Fleet Communication Critical With Arrival Of New MOT Rules

Kwik Fit | Wednesday 2nd May 2018 12:07pm

  • The new MOT comes into effect on May 20
  • Company cars and vans have an 82% first-time pass rate with no rectification work required
  • 17% of company vehicles fail their MOT - typically due to tyre, light bulb and wiper blade defects

Communication and clarity with company car and van owners and drivers will be more critical than ever with this month’s introduction of MOT test changes with the new rules potentially contradicting the established Road Traffic Act, according to Kwik Fit, the UK’s largest autoMOTive repair company.

 The new MOT check comes into effect on May 20 with, instead of vehicles being given a ‘pass’ or ‘fail’, defects found will be categorised as ‘dangerous’, ‘major’ or ‘minor’ with the first two resulting in a test failure. Additionally, there are stricter rules for diesel car emissions and additional items included within the test.

 Kwik Fit is the UK’s largest MOT tester and across its approximately 500 authorised MOT centres reports that company cars and vans have an 82% first-time pass rate with no rectification work required. A further 17% of company vehicles fail their MOT checks - typically due to tyre, light bulb and wiper blade defects - but following repair undertaken by Kwik Fit subsequently pass the MOT on the same day.

 With the Europe-wide introduction of the new MOT in accordance with a European Union directive, vehicles deemed to have a ‘minor’ defect will still pass the MOT. However, under the Road Traffic Act 1988 vehicles must be kept in a roadworthy condition with drivers failing to comply facing a maximum £2,500 fine and three penalty points on their driving licence.

 Furthermore, explained Dan Joyce, service, maintenance and repair (SMR) business manager for Kwik Fit Fleet, existing fleet policies of owner/operator fleets, contract hire and leasing companies and fleet management companies may contradict what is deemed to be a ‘dangerous’, ‘major’ or ‘minor’ defect under the new MOT rules.

 Mr Joyce said: “We have an obligation to adhere to MOT rules, but we also have an obligation if a known defect is identified during an MOT test to report that to the vehicle owner and adhere to the fleet policy. Communication is critical to comply with both the MOT and Road Traffic Act rules as well as individual fleet policies.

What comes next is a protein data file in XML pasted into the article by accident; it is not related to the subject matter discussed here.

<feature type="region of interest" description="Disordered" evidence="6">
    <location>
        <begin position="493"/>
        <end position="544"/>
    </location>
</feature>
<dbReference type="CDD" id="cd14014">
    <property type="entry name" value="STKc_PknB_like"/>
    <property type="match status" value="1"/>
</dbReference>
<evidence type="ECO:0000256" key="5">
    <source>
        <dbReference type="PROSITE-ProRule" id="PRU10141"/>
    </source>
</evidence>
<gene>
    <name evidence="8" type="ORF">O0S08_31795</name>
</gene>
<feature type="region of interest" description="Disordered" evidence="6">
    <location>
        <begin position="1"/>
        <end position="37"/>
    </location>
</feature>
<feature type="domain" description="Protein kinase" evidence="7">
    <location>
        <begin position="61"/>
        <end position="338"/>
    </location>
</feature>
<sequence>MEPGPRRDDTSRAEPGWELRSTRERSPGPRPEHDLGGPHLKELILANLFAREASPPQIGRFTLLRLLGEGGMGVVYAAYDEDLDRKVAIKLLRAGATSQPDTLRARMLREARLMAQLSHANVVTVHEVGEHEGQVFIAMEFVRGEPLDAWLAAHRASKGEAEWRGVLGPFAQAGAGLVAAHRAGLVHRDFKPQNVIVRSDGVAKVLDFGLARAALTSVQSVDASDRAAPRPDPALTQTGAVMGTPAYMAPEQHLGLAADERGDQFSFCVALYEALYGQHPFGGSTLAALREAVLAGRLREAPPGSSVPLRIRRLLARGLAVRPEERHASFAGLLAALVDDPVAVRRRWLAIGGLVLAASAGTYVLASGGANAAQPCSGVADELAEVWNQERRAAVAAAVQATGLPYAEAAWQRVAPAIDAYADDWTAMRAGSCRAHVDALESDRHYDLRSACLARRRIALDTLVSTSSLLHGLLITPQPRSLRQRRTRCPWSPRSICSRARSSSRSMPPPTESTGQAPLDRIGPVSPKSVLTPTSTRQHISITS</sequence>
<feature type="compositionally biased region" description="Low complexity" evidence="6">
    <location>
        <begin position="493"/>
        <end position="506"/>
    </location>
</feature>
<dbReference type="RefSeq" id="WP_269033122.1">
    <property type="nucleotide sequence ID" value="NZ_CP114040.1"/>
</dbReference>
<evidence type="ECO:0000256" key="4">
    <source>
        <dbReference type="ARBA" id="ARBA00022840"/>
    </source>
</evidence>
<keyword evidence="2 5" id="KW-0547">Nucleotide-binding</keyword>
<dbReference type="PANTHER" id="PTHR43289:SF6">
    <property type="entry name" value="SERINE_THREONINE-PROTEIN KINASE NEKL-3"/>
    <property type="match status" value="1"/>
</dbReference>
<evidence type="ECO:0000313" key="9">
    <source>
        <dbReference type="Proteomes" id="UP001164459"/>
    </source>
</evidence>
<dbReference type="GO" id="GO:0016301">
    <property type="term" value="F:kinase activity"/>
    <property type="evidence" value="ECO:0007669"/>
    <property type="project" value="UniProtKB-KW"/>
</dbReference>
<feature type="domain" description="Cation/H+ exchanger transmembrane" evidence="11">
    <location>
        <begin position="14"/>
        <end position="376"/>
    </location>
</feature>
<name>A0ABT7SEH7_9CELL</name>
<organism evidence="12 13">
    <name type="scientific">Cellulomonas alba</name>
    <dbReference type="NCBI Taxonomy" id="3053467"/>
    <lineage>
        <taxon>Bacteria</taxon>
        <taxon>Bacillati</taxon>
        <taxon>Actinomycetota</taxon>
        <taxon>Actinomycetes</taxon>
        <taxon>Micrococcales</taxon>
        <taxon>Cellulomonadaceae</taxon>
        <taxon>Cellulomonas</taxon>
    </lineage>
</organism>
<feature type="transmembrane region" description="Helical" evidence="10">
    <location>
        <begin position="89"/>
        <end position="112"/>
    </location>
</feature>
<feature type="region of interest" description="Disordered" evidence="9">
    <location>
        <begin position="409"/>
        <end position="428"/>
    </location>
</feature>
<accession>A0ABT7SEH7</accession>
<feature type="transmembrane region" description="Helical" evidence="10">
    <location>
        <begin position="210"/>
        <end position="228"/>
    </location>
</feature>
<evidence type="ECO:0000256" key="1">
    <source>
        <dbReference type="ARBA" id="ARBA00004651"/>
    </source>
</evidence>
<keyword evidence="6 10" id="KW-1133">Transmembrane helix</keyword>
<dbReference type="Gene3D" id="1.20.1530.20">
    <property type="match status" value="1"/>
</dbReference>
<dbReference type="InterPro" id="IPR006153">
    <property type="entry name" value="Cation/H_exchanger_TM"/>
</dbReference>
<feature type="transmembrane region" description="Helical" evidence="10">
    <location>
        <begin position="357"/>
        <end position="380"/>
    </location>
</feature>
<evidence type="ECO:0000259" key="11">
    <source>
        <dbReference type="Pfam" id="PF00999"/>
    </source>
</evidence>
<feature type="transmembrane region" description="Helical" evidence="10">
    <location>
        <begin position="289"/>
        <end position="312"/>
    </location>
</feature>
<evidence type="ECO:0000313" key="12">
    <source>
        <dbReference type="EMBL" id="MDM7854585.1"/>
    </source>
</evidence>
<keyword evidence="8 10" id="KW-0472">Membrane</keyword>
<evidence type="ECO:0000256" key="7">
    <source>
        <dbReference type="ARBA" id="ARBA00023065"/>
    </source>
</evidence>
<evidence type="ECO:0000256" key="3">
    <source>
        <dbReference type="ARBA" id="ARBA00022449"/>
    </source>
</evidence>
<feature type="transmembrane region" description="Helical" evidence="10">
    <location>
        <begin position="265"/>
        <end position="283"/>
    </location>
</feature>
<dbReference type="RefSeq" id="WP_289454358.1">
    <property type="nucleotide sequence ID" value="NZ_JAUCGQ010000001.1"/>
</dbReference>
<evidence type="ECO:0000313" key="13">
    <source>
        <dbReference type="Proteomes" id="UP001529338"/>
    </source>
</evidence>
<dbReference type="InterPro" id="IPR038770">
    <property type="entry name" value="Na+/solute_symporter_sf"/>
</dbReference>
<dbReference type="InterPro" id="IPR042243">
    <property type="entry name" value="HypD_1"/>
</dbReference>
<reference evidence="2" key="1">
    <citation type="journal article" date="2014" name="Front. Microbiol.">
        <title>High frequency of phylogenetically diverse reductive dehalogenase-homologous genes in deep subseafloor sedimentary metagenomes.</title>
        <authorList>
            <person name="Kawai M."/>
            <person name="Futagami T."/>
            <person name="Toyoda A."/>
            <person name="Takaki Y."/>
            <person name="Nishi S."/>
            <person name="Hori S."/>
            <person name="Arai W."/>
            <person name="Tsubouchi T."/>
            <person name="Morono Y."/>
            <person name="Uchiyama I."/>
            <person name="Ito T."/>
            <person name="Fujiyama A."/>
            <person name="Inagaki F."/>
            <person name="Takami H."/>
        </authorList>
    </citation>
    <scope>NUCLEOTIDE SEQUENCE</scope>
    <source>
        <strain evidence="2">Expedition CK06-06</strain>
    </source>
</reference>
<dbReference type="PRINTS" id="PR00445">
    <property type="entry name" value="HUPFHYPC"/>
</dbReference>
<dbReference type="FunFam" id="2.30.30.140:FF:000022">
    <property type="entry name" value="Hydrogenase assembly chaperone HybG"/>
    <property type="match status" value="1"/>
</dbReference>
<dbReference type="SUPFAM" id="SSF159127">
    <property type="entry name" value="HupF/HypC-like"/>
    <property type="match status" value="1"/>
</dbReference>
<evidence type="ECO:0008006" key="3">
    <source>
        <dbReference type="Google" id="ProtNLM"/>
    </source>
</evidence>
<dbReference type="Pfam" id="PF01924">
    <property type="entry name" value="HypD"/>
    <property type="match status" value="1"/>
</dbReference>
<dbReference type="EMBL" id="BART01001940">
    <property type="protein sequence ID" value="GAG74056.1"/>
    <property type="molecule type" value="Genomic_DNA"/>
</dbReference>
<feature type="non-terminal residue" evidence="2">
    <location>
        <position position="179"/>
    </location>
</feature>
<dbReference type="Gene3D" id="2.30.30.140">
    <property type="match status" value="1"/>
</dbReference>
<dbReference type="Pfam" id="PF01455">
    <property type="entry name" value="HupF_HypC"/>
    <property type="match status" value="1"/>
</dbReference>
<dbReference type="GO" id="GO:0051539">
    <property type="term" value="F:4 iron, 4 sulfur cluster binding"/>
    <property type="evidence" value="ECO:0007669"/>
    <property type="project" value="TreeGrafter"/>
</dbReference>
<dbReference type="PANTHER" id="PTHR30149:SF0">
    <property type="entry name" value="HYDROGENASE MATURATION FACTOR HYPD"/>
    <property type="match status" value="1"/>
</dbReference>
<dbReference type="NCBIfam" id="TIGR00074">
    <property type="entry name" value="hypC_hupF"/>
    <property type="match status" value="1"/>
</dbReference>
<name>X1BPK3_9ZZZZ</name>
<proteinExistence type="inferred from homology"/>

“We will make vehicle owners and maintenance decision makers aware of defects whether ‘dangerous’, ‘major’ or ‘minor’ and empower them to make the decision on authorisation of any repairs. It is worth noting that all ‘dangerous’, ‘major’ and ‘minor’ faults along with any MOT tester additional advisories will be published immediately following the completion of the MOT test on the Driver and Vehicle Standards Agency (DVSA) website.

 “It is then up to vehicle owners and maintenance decision makers whether the vehicle is allowed to continue to be driven or a repair is undertaken. If a vehicle is driven on the road with a known defect, drivers could be subject to road traffic offences.

 “If a vehicle is presented for its MOT early, the Road Traffic Act would be enforced if there is a noted defect. If the vehicle is driven on the road and is stopped by the police, or is involved in a crash, then the law will intervene.”

 Among a host of other changes to the MOT Inspection Manual, Mr Joyce identified four items as being critical to fleets:

·        Stricter limits for emissions from diesel cars with a diesel particulate filter (DPF). A vehicle will get a ‘major’ fault and thus result in an MOT failure if the tester can see smoke of any colour coming from the exhaust or finds evidence that the DPF has been tampered with.

·        A dashboard warning light defect will result in a ‘major’ defect being flagged up and thus an MOT failure

·        Some changes to braking definitions regarding classification of brake discs

·        Front and rear vehicle fog lights now included within the new MOT.

Mr Joyce concluded: “Communication between the MOT test centre and the vehicle owner/fleet maintenance decision-maker is essential because there is scope for fleet operator confusion with the introduction of the new MOT regime and the defect categories and contradiction with the Road Traffic Act.”

Editor's Notes
The Kwik Fit Group is the largest independent automotive parts, repair and replacement specialist in Europe and one of the largest in the world.

Kwik Fit has national UK coverage of more than 600 service centres and 200 mobile tyre fitting vehicles, making it the UK’s leading tyre, exhaust, brake and MOT specialist. 

The Group, which includes Kwik Fit Netherlands, as well as the UK operation, was established in 1971 and is now owned by the Japanese Itochu Corporation.

Kwik Fit Fleet is a major supplier to many of the country’s leading contract hire and leasing companies and outright purchase fleets.

The fast-fit company’s status as the corporate sector’s number one supplier for its comprehensive one-stop shop of fast-fit services is underlined by the fact that it has won more than 80 industry and customer awards in its 30-year history.

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